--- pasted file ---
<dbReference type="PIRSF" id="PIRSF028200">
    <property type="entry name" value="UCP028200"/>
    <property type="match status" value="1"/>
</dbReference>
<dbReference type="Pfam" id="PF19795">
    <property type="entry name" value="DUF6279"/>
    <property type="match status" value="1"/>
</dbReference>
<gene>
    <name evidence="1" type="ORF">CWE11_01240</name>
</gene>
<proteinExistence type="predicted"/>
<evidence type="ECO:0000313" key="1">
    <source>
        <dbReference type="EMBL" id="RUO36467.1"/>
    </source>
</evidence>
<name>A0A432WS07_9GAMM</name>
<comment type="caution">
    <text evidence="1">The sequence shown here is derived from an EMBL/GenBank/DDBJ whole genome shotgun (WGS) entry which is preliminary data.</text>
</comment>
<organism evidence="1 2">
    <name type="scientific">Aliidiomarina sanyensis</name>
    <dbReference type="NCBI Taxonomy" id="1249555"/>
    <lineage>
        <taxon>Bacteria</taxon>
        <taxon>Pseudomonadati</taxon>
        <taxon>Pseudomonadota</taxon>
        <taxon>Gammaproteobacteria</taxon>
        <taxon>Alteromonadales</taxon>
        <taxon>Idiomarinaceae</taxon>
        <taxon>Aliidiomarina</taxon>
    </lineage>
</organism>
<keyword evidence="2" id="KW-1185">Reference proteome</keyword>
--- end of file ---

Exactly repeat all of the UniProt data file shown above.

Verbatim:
<dbReference type="PIRSF" id="PIRSF028200">
    <property type="entry name" value="UCP028200"/>
    <property type="match status" value="1"/>
</dbReference>
<dbReference type="Pfam" id="PF19795">
    <property type="entry name" value="DUF6279"/>
    <property type="match status" value="1"/>
</dbReference>
<gene>
    <name evidence="1" type="ORF">CWE11_01240</name>
</gene>
<proteinExistence type="predicted"/>
<evidence type="ECO:0000313" key="1">
    <source>
        <dbReference type="EMBL" id="RUO36467.1"/>
    </source>
</evidence>
<name>A0A432WS07_9GAMM</name>
<comment type="caution">
    <text evidence="1">The sequence shown here is derived from an EMBL/GenBank/DDBJ whole genome shotgun (WGS) entry which is preliminary data.</text>
</comment>
<organism evidence="1 2">
    <name type="scientific">Aliidiomarina sanyensis</name>
    <dbReference type="NCBI Taxonomy" id="1249555"/>
    <lineage>
        <taxon>Bacteria</taxon>
        <taxon>Pseudomonadati</taxon>
        <taxon>Pseudomonadota</taxon>
        <taxon>Gammaproteobacteria</taxon>
        <taxon>Alteromonadales</taxon>
        <taxon>Idiomarinaceae</taxon>
        <taxon>Aliidiomarina</taxon>
    </lineage>
</organism>
<keyword evidence="2" id="KW-1185">Reference proteome</keyword>